Monday, January 18, 2010

The marketplace - Making a connection

I dropped in with family for a weekend in Sydney last week and visited its renowned Sunday market at The Rocks. I'm not into markets, but I was suckered into one store which, to my eye, was easily the busiest in the place. It sold monotone historical photos from  throughout Australia and New Zealand.

What is it that drives so many people to buy photos from 100 years or more ago? It it just curiosity? Is it a deep-seated longing for when life was simpler? Or was it that this store was just a terrific 'child minding' facility for guys who just aren't interested in accompanying partners to aroma therapy and home-made jewellery stalls?

A quick glance at the demographic led me to believe it was probably a combination of all three. But what struck me most is that these old photos, presented and dated in their green cardboard mounts were actually doing good business. Compared with other stalls, they were doing great business. I would love to know why and understand the driver for this.

If I wanted to chance my arm at the underlying psychology, the sales were a by-product of personal connection. These old images project a story about where we come from, a sense of self in the flow of history, whether we've made progress and even how we might better plan for the future.

The Rocks market was a microcosm of retail behaviour. The store making the greatest personal connection was selling products that struck an authentic chord with its community. It was retail at its most basic, but it carried a contemporary message for brands.

Friday, January 15, 2010

Starting 2010 as a winner

Had to put this up, as it is a good omen for my year ahead. My horse broke her maiden at Kilmore on Tuesday, leading from start to finish. Even these country maiden races don't come easy. I've had nine horses for two solitary race wins and a few placings. What does this tell you about me? Perhaps I shouldn't ask!

Her name is Racine. Her sire is Untouchable. See who can be the first to tell me where I derived the name!

By the way, I only own a back leg!

Choose your words carefully

Hi to everyone in 2010. Hope you all had a good break over Christmas-New Year. If you didn't, consider your views on being indispensible and make sure you get one soon. There's a great article in the Australian Financial Review this morning about the personal insecurities that discourage people from taking leave, but that's another subject.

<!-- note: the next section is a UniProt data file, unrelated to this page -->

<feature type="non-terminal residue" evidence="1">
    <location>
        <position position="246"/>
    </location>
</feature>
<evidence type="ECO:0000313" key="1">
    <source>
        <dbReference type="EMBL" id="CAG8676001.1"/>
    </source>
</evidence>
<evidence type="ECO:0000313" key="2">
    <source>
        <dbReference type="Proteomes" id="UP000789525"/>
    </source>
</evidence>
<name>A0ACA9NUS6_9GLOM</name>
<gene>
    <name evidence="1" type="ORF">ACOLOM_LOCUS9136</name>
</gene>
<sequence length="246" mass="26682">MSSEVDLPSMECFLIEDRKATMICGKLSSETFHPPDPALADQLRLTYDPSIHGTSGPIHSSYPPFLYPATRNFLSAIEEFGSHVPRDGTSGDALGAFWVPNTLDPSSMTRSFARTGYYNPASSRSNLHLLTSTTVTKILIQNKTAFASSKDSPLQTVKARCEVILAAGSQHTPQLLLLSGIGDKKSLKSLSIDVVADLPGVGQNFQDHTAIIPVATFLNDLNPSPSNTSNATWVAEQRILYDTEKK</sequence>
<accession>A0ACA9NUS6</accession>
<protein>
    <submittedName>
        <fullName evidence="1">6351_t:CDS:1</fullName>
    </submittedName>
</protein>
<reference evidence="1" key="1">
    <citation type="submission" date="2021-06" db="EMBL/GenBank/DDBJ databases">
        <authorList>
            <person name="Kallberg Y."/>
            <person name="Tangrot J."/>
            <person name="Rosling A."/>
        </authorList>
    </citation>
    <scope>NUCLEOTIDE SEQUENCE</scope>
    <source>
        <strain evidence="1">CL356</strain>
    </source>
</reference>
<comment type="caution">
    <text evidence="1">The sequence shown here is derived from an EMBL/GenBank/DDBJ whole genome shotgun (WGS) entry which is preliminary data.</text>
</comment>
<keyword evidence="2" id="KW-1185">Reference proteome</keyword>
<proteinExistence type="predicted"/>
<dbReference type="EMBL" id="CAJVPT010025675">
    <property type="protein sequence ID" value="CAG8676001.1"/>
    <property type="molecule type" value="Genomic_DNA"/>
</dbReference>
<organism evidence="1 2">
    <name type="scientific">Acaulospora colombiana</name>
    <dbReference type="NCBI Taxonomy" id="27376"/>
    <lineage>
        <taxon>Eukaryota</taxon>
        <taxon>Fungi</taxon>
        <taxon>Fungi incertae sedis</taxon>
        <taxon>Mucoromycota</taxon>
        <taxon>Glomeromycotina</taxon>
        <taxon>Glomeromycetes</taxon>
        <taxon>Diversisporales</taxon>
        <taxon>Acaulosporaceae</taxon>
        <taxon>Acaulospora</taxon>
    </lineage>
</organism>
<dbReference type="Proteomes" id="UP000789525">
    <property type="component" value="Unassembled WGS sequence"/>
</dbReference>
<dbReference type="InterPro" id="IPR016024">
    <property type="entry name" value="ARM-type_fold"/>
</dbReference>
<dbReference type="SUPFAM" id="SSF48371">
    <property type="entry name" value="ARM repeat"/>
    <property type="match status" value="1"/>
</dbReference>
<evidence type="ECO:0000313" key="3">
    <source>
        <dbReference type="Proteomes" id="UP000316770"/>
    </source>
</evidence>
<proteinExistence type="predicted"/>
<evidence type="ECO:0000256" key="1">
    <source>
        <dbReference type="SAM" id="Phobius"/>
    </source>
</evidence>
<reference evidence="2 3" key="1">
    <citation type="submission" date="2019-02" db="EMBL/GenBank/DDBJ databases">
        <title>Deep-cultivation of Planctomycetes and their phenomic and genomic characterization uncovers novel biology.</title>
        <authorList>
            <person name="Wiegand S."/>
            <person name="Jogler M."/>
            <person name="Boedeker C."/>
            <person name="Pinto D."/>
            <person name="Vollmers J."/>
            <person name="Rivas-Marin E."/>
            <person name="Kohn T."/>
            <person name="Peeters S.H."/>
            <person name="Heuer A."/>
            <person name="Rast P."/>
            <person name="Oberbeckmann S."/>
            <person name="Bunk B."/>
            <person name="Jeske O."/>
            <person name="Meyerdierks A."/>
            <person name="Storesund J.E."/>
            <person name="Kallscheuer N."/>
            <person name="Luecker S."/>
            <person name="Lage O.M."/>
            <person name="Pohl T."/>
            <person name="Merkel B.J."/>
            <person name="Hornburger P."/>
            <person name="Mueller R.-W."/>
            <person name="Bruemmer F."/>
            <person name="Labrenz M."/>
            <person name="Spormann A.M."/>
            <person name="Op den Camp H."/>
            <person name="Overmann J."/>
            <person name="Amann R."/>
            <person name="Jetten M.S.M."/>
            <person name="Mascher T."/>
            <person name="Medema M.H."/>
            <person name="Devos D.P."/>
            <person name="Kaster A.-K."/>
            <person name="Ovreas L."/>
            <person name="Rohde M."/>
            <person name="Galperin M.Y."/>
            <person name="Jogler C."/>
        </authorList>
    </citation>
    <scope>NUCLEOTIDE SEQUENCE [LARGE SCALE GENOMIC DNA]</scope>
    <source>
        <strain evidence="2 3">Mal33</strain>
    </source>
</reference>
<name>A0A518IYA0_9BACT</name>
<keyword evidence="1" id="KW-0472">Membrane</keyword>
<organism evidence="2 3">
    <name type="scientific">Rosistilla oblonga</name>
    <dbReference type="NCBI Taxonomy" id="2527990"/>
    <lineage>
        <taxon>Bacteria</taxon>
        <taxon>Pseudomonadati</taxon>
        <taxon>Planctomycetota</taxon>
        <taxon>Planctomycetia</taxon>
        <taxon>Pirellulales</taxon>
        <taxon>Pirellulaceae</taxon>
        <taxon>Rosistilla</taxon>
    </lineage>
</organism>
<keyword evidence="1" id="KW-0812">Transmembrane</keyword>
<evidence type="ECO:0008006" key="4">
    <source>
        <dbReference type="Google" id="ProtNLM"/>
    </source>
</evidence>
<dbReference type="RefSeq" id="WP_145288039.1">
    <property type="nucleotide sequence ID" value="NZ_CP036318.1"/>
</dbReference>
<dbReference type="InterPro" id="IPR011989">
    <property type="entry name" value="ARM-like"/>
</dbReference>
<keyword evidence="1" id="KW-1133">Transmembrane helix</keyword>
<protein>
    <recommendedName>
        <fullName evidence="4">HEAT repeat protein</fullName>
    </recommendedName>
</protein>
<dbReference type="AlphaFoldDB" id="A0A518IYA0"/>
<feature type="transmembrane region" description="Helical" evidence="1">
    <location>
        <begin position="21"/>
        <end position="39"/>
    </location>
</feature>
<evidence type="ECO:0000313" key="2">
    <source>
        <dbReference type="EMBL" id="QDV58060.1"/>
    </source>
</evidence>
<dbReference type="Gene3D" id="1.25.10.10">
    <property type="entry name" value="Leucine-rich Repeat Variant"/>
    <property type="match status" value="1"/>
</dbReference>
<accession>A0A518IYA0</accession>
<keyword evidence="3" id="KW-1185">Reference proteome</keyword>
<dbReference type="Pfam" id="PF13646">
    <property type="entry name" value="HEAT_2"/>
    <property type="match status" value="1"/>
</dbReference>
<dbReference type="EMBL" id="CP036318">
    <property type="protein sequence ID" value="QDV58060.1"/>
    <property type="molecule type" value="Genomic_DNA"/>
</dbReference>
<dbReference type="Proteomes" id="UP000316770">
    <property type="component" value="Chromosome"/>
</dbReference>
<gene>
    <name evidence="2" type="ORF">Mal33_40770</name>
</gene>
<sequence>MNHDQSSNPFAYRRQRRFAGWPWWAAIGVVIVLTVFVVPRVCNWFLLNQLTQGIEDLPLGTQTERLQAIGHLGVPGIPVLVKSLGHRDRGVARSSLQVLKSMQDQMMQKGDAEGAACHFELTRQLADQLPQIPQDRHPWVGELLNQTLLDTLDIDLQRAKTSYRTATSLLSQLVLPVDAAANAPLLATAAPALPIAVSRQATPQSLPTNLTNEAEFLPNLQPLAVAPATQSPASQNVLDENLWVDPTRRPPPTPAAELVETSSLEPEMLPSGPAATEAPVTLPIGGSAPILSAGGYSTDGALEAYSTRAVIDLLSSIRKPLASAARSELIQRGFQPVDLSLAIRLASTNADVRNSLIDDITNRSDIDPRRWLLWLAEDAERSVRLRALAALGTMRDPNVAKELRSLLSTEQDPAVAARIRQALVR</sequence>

First week back at work for me this week and I've run into two items that highlight how customers can completely misconstrue messages. And in both instances, it all comes down to choice, or context, of words.

The first resulted in a call to my own office, where we had issued a letter to investors saying our fund was transferring to a new administrator. For this investor, the word 'administrator' translated to 'fund going into administration' rather than the true meaning, which was the fund transferring to a new member administration service provider. A huge gap in interpretation! Fortunately, as far as I know, we only had one investor who interpreted it this way out of 7,000 that received the letter. So let's no over-react!

The second encounter was a report that another superannuation fund had decided to remove an exclusion filter from its sustainable responsible investment (SRI) portfolio. A by-product of that story was a comment by the fund's head of investments, that a number of its investors mistakenly believed sustainable to mean 'reliable' i.e. will deliver reliable (positive?) earnings. This was far removed from the real meaning that money would only be invested in companies meeting specific social, environmental and governance criteria.

My view is that you cannot bullet proof communications against any possible misinterpretation because the wires in some people's heads are irrevocably fused in ways different to any other. But these are two examples of interpretation than, for some people, have resulted in wildly different meanings that could have disastrous consequences for their expectations and decision-making.

I think all communicators will get the point I'm making. But I caution there is one sector that will interpret and react to this blog differently - in-house lawyers. Their only interpretation will be that we need to cover the page with more disclaimers and footnotes!  My advice is not to forward this URL to their inbox.

Friday, January 1, 2010

Happy New Year and good health for 2010!

Broke my sabbatical to drop in and say happy New Year and good health to all who might drop by the Bloggosfear! Posting will recommence soon.